What are some of the challenges you encountered in Austin versus what you’re used to in New York City?
Well, there is obviously a lot of extraneous noise when you are recording outdoors. The Sennheiser MKH 8040s are cardioid microphones and this makes them perfectly suited for this kind of thing. Normally, you’d have wind noise to deal with, but this was not an issue since the 8040s have a cardioid pattern and also come with these gigantic windscreens, which are very useful. Wind noise aside, there is not much you can do about the typical chatter you hear during these outdoor type shows, as well as some of the extraneous noise coming through from neighboring stages, but the pattern on the 8040 helped minimize these issues as much as possible.

Did you get a chance to audition the 8040s before you left for Austin?

Yes. Just before I left, I did back-to-back shows in New York City: I recorded Sharon Van Etten at the Bowery Ballroom and Craig Finn from The Hold Steady at Mercury Lounge. I used only the two channels of 8040s in both of these rooms, which I happen know very well, and they worked great. A typical problem I get in some rooms are reflections you get from the ceiling — which sound very ‘claustrophobic.’ With the 8040s, it was the first time I heard my recordings without these annoying reflections. So I knew they would work perfectly well in Austin well before I left.

What was your specific set up during each performance?
I had two Sennheiser MKH 8040s mics set up about eight inches apart in a 110 degree pattern on a stand, which was approximately 8 feet high. In addition to the two live mics, I sourced the left and right main mix feeds via direct outputs from the board. My recorder is an Edirol R44 4-track recorder with modded preamps, and I was capturing 24-bit audio. I was monitoring the recordings through my Sennheiser HD 280s, which are closed back, over the ear headphones.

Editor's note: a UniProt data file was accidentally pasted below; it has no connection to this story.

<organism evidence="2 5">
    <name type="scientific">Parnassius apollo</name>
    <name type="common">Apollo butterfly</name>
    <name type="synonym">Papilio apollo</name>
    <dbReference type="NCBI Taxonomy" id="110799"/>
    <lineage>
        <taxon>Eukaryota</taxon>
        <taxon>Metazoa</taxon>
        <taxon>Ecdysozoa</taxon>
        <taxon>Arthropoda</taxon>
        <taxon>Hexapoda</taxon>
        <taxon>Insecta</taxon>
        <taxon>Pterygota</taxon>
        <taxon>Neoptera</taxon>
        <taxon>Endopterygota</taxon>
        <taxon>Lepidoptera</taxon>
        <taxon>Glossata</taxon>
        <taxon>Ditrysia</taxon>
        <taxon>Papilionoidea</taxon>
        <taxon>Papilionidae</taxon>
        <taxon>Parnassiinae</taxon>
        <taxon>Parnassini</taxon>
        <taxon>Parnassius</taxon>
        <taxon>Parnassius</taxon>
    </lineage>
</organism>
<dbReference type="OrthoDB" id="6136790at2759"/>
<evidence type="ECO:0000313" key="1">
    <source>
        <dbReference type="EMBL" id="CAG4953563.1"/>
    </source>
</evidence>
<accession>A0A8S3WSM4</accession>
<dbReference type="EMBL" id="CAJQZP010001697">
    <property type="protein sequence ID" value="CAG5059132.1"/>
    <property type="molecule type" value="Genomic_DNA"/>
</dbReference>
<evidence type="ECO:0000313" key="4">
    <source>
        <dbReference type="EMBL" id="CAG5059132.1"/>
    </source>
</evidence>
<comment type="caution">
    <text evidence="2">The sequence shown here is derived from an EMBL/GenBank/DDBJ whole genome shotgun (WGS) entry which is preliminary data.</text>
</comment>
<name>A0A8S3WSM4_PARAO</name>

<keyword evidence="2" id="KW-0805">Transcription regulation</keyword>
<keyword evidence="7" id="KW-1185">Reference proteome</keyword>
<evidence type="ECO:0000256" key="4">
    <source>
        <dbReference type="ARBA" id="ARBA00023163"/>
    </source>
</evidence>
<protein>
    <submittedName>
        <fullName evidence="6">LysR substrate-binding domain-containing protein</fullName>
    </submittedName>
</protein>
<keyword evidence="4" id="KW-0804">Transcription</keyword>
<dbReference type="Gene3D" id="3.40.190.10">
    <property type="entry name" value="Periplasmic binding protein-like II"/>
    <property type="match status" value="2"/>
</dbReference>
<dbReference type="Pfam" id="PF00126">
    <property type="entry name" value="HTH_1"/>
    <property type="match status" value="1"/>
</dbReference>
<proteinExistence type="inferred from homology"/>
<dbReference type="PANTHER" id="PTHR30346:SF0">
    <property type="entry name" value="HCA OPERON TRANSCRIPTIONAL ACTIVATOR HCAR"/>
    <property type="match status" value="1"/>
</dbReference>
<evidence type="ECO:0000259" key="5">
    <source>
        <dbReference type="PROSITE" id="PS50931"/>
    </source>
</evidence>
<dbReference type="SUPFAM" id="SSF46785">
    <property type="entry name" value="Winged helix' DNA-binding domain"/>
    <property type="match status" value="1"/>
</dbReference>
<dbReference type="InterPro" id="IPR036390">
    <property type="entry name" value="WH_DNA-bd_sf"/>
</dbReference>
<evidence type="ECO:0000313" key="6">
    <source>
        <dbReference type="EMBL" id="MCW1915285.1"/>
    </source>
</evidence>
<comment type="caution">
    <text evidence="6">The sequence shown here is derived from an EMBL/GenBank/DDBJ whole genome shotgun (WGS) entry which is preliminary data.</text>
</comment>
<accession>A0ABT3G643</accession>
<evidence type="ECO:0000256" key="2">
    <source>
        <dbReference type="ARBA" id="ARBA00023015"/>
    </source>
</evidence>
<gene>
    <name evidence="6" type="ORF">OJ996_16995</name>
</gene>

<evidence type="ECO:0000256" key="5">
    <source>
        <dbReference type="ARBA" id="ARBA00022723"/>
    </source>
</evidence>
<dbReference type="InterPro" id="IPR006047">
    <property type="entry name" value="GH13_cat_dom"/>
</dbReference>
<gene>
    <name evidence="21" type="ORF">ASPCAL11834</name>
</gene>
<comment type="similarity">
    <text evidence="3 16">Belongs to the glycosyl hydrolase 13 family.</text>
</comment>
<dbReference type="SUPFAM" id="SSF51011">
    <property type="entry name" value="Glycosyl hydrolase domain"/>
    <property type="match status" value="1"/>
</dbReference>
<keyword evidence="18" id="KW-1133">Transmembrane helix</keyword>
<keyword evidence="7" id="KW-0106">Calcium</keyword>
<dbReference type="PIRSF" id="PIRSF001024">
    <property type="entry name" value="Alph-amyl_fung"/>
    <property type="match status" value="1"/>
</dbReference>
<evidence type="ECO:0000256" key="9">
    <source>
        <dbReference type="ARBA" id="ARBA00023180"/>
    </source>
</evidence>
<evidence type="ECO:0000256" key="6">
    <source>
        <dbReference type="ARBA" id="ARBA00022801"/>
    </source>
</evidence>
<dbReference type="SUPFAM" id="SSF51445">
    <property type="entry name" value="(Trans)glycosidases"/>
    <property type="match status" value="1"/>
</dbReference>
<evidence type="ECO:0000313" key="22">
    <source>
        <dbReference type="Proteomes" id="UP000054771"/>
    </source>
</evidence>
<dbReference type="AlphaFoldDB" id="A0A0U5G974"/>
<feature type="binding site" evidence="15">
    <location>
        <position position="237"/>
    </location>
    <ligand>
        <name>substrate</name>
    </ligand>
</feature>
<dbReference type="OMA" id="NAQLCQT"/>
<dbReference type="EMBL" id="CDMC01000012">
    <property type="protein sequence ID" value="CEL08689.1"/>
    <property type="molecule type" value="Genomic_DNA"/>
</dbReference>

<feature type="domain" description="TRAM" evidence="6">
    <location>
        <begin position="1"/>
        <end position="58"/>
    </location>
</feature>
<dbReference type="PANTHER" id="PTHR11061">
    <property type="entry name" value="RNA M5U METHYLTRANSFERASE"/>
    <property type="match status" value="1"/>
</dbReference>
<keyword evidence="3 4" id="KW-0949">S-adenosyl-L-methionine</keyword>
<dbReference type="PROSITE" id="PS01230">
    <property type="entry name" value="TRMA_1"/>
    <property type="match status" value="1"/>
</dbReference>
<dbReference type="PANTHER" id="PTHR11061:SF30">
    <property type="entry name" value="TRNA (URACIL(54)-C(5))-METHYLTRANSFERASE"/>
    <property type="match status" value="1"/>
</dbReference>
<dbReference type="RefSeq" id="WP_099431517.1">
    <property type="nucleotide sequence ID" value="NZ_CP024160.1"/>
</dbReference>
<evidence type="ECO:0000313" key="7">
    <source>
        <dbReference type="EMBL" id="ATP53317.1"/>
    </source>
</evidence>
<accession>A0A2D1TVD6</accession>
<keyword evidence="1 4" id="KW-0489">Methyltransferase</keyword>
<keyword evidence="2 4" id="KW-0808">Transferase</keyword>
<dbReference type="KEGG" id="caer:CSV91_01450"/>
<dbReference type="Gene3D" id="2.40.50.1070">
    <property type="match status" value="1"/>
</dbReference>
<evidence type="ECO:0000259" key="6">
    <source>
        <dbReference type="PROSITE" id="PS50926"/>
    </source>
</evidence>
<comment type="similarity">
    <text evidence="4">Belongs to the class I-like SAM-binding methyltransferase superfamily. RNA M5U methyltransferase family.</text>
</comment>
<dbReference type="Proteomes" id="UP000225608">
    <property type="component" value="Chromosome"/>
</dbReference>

How did the MKH 8040s perform on the ground in Austin?
First off, there was absolutely no issue capturing the high sound pressure levels on these mics — they can handle anything you throw at them and I have experienced virtually zero distortion. I am getting an extremely clean signal, and in terms of frequency response, the MKH 8040 delivers a sweet and crisp lower end and the highs are very tight. In general, the frequency response was so good that I didn’t have to EQ at all. The mic had basically a zero signal to noise ratio and there was no handling noise or self noise. Ultimately, the combination of the 8040’s cardioid pattern and its ability to perform without any audible distortion makes it the right mic for this kind of festival recording.

Tell me about your monitoring setup while you’re in the field.
For what I’m doing, maintaining isolation is very important because there is just so much noise happening all over, and to that end, I just can’t say enough good things about the Sennheiser HD 280s. Using these headphones, it was the first time I’ve ever recorded a show where I could only hear what was coming through the mics and the board — you are literally inside the cans and I love that. This means I can focus much more, because now I can hear what I’m doing and adjust things like mic positions or levels. They are also fit just right over my ears — I recorded over 35 shows while in Austin and experienced no discomfort whatsoever.

Do you also use the HD 280s while editing and mixing?